This morning, as I was driving, I saw a man placed a baby in the seat of his tricycle. I was quite worried because I believe there was no seatbelt at all. Then he just went his way as if it was just a normal thing that he usually does. It really got me worried so I drove slowly as I passed by him.
I got one comment on Facebook that this is nothing compared to what she usually sees in Thailand. People there just let their little baby hang on tight behind them as they drive their motorbikes. Quite shocking. I’m sure westerners would really be shocked and scared.
In the Philippines, there are so many vehicles that don’t have lights nor reflectors at night. These are real street hazards. I’ve had several near accidents over the years with vehicles like this. Hmm…
On the lighter side, I also noticed that this man’s tricycle has a crude bottle lamp for “night driving” hahaha! Once in a while, I see those in the Philippines. “Only in the Philippines.” I also learned from one commenter on Facebook that it’s called a “batotoy” in Tagalog. Interesting.
Last December, my sister and her husband were on vacation and we drove to Makati for a lunch date with hometown friends. Due to the usual traffic congestion in the area, I never really go there unless I have to. Having lived in the province for a long time now, I avoid going to Metro Manila as much as possible haha!
I haven’t been to Ayala Avenue for many years and it was interesting to see that so many tall buildings have already mushroomed in the area. During my younger years, I worked in Ayala Avenue as well as in Paseo de Roxas for some ten years from 1975 to 1985. I was then working as an architectural draftsman.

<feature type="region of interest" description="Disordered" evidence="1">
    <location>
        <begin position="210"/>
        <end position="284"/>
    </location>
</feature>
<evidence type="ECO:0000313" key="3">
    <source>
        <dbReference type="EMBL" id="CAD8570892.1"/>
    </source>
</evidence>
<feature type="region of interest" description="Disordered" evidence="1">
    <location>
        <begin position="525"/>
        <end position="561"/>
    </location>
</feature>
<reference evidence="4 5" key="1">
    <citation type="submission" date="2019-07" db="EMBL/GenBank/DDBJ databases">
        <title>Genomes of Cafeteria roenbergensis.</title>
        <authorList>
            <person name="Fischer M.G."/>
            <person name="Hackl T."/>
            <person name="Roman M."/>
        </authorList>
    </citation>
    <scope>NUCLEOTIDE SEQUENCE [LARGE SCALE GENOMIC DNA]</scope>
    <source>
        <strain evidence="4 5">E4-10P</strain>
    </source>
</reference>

During those days, it was never allowed for buildings to go higher than 13 floors like the Sarmiento Building in Ayala which is one of the oldest buildings in the area. I worked there for about 2 years before our office moved to a new building which we designed and constructed in Paseo de Roxas—the Corinthian Plaza. I also worked at the Manila Bank’s head office in their Architectural & Engineering Group in Ayala for about 3 years before I entered full-time ministry.
I was glad to pass by and see those two buildings where I used to work in Ayala last December. These two buildings are now dwarfed by very tall buildings all around it. Makati has really changed a lot—and the traffic jam was terrible.
From time to time, my family and I would go to Sta. Rosa, Laguna to visit my wife’s 84-year old mother. Due to the distance, we are not able to visit often. But as we are able, we make it a point to visit especially during special occasions like Christmas or on November 1 which happens to be the day when my father-in-law died.
We would often bring my mother-in-law to the Eternal Gardens memorial park where my father-in-law was laid to rest. And most often after that, the whole family would spend time and have something to eat at Nuvali, a beautiful place which keeps on getting better each time we visit.
In this photo at Nuvali, I was able to shoot a photo of my mother-in-law together with her great grandson as they were sitting on a wheelchair late in the afternoon. They were watching the fishes and boats passing by. But as I took the shot, there must have been something else that they were looking at haha! The place is getting to be quite a nice park where people can enjoy family time together.